Just reward for job well done?

By Terence Fernandez, The Sun

HOME MINISTER Datuk Seri Hishammuddin Hussein has made good his threat to transfer Immigration Department director-general Datuk Abdul Rahman Othman. The minister had warned of Abdul Rahman and Home Ministry secretary-general Datuk Seri Mahmood Adam’s impending transfers following the Aug 1 escape of 20 Afghanistan nationals from the KL International Airport Immigration Detention Centre.

Mahmood is still safe for now but Abdul Rahman has been moved to the ministry as secretary of immigration. It’s supposed to be a lateral move, but it sure sounds like a demotion.

But sincerely, did he warrant such harsh treatment, especially when Abdul Rahman had been working hard to weed out corruption in the department? He recently ordered the transfer of the Selangor chief following shenanigans at the Pulau Ketam jetty where money was exchanged for the free entry of foreigners without proper documents.

His suggestion to have Malaysian Anti-Corruption Commission officers stationed at entry points to watch out for personnel on the take were rejected due to a staff shortage. He then suggested that they be stationed at “hot spots”, but that was also turned down.

The Immigration Department has its share of bad hats and rotten apples. Finally, you have an immigration chief who is acting to address the festering issues which he inherited from predecessors, who include a former chief who is facing corruption charges.

Why was someone who has been doing his job and tackling concerns which have been making news for years, if not decades, transferred? If he is being moved due to poor quality of service, perhaps it is justified. But then again, you cannot change decades-old mindsets in the two years that Abdul Rahman has been director-general. With another 18 months to go before retirement, he could have been allowed to finish what he started.

It’s odd that Abdul Rahman himself has become a casualty of the ongoing personnel transfers in the department.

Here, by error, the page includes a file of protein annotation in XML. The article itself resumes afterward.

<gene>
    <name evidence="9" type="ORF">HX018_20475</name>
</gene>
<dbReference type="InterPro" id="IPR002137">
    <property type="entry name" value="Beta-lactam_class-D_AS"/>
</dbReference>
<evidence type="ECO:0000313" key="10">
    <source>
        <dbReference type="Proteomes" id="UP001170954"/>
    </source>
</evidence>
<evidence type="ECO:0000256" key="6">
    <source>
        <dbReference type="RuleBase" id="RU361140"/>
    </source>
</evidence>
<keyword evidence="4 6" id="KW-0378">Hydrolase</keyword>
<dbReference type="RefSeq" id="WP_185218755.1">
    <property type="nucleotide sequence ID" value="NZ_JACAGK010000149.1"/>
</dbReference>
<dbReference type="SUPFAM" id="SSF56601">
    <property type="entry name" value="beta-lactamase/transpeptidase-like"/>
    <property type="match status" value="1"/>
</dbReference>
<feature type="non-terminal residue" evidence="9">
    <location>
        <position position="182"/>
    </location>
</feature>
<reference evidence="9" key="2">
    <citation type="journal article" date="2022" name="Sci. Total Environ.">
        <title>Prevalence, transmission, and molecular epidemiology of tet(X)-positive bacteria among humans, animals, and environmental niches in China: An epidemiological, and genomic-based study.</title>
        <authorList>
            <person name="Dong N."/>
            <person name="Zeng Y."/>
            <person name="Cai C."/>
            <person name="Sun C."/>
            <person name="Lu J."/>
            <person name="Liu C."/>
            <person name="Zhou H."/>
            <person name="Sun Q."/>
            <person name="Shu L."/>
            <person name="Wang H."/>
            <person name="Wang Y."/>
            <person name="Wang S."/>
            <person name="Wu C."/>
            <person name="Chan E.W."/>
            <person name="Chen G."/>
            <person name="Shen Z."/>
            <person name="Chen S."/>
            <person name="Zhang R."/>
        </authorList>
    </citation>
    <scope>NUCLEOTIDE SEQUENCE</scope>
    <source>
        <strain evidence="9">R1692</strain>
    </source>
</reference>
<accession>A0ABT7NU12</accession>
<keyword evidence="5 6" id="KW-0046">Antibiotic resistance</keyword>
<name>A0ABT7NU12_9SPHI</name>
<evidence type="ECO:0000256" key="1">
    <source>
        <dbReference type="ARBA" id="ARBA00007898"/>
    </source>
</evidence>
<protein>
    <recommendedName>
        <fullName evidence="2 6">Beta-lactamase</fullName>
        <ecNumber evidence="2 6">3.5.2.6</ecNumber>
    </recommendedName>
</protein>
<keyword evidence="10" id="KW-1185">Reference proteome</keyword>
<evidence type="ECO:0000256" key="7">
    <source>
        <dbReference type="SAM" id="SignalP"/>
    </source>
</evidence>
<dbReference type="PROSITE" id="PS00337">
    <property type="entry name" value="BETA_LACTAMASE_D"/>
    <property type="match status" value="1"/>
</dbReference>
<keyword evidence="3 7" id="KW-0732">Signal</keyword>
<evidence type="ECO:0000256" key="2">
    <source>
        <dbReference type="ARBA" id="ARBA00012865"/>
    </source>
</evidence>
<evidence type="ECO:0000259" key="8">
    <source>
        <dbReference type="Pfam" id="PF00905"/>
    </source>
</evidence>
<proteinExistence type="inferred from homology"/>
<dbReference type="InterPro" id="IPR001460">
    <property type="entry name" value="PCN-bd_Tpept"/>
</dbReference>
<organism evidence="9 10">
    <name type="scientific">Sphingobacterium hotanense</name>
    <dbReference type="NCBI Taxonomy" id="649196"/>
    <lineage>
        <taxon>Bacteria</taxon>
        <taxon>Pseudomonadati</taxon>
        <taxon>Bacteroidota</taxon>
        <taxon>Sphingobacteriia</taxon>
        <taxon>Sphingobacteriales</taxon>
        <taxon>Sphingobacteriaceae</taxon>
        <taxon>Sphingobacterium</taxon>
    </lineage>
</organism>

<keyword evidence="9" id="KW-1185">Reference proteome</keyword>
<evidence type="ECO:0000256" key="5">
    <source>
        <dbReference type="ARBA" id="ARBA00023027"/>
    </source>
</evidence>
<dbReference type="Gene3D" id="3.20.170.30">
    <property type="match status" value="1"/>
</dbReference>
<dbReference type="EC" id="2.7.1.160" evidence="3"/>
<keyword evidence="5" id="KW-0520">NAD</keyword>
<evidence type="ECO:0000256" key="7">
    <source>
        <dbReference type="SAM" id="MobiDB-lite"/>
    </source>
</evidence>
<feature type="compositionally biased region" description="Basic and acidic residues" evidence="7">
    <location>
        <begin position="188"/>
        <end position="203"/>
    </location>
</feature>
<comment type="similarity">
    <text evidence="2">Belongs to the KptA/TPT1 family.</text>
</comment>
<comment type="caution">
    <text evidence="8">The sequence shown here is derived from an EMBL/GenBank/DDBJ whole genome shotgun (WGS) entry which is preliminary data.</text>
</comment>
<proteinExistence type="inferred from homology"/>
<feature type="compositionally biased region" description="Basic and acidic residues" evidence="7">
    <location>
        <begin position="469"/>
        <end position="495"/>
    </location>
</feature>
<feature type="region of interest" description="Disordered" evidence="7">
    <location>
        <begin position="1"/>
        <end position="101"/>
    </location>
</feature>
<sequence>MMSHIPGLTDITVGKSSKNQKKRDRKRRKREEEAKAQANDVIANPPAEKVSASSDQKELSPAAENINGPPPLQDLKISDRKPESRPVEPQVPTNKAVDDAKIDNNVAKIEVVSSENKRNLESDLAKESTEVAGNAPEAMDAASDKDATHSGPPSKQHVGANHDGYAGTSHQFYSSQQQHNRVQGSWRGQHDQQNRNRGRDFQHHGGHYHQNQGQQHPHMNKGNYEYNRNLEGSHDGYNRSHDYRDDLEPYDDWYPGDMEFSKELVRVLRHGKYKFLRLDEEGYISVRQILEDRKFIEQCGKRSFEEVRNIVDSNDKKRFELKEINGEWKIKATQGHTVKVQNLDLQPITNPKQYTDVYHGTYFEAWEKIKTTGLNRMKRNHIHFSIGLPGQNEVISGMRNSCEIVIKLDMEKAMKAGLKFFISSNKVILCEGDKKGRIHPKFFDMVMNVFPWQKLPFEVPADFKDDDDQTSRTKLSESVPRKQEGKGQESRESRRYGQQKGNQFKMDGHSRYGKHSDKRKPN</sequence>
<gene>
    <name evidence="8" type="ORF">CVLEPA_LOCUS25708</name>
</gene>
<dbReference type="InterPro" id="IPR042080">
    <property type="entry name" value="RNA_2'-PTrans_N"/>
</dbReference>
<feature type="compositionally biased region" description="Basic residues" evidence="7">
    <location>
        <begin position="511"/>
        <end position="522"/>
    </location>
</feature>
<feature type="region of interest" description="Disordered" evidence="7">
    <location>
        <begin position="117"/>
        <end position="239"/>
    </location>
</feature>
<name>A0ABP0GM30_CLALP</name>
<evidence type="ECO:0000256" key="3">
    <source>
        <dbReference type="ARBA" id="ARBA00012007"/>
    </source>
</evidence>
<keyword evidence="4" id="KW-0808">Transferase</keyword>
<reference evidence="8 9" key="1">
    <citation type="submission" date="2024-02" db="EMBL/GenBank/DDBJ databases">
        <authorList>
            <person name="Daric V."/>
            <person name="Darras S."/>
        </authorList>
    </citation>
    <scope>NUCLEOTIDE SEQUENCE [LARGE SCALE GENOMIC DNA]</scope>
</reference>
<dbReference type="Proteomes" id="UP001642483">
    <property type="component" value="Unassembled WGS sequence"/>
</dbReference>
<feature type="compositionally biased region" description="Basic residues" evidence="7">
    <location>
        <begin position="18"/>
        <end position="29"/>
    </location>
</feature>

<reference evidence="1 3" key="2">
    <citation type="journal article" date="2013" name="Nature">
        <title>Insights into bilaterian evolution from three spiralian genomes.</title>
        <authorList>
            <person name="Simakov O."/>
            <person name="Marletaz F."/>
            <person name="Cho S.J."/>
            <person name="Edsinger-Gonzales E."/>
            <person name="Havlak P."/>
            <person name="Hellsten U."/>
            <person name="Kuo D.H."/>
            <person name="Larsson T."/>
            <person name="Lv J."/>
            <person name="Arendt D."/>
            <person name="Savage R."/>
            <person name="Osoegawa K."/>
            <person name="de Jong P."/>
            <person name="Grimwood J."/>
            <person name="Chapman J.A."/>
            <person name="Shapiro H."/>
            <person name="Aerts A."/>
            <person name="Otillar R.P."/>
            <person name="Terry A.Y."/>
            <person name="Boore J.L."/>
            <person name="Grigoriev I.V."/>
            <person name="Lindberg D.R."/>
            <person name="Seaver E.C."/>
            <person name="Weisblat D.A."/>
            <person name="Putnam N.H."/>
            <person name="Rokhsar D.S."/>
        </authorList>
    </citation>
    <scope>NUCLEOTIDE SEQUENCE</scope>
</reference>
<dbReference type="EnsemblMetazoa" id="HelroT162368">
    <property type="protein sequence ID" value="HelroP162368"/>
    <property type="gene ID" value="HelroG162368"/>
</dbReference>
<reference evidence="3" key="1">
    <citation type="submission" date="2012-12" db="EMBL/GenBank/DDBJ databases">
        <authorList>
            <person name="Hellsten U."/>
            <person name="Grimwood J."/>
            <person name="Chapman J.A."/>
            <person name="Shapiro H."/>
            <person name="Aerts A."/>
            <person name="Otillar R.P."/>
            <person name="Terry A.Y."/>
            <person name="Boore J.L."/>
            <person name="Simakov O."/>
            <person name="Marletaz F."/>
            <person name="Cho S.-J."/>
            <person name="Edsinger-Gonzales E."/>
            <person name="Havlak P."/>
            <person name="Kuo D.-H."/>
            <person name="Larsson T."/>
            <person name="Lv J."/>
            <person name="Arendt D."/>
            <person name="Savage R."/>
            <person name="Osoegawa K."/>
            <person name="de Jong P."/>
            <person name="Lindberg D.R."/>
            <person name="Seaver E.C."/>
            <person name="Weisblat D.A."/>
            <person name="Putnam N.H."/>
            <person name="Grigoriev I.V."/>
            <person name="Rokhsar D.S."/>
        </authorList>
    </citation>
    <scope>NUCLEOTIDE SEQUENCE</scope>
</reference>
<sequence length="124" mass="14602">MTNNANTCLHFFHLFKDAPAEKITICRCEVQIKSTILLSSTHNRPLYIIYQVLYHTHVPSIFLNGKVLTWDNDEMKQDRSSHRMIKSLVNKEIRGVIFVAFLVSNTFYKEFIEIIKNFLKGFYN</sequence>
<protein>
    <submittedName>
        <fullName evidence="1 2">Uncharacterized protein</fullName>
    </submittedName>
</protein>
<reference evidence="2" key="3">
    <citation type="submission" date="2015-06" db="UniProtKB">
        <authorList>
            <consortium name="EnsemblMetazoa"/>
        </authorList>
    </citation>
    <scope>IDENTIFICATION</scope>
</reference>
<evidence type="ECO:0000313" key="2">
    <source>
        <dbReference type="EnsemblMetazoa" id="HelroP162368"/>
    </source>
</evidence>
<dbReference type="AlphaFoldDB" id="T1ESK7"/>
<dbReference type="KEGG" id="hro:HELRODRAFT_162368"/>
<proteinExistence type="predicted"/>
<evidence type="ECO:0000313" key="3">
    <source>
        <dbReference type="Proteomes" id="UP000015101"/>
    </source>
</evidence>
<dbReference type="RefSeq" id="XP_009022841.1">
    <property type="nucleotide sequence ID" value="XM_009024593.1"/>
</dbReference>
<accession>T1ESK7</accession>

The detention of seven immigration officers for human trafficking under the Internal Security Act on Wednesday also raises eyebrows. Shouldn’t they be charged? If more evidence is needed, one is sure a magistrate would extend remand orders.

This is where the highly-paid media consultants should advise the powers-that-be that their actions would only provide fuel to conspiracy theorists who would argue that Abdul Rahman is being removed for doing his job to weed out corruption.

Perhaps Abdul Rahman had foreseen his fate. After the Afghan detainees’ escape, he claimed responsibility – a rare trait among civil servants – and said he would accept being transferred.


TWO years ago theSun broke the story on the development of the Majidee Camp in Johor Baru and questioned if the last bastion of defence in the south was being compromised in the name of development. The response was that in this day and age we don’t need an army camp in the middle of the city, and with technology, army bases need not necessarily be close to the border.

Spending time in the war zone in Baghdad does not make me a defence expert. Hence I will have to leave the matter at that – and in the good hands of our generals and strategists. The commercial development has also been affected in a small way by a legal suit brought against the Johor government by a group of descendants of a previous ruler.

But it does worry me if the perceived commercialisation of Defence Ministry assets and the matters surrounding it may affect our ability to defend ourselves – from issues surrounding our submarine regarding its procurement to its inability to submerge; to jet engines that end up in South America; and the Sungai Besi Airbase and Cantonment Camp in Kuala Lumpur which are being developed.

The air base and camp developers, Lembaga Tabung Angkatan Tentera and 1Malaysia Development Berhad, are government-linked agencies, but profit and bottomline should be balanced with the nation’s interests.

If the administration feels that commercialisation is the way to go, it should follow the example of the United States and privatise army housing so that personnel can afford larger and better quality houses, rather than the barracks, or if they choose to live outside camp, low-cost flats which are all they can afford on a corporal’s salary.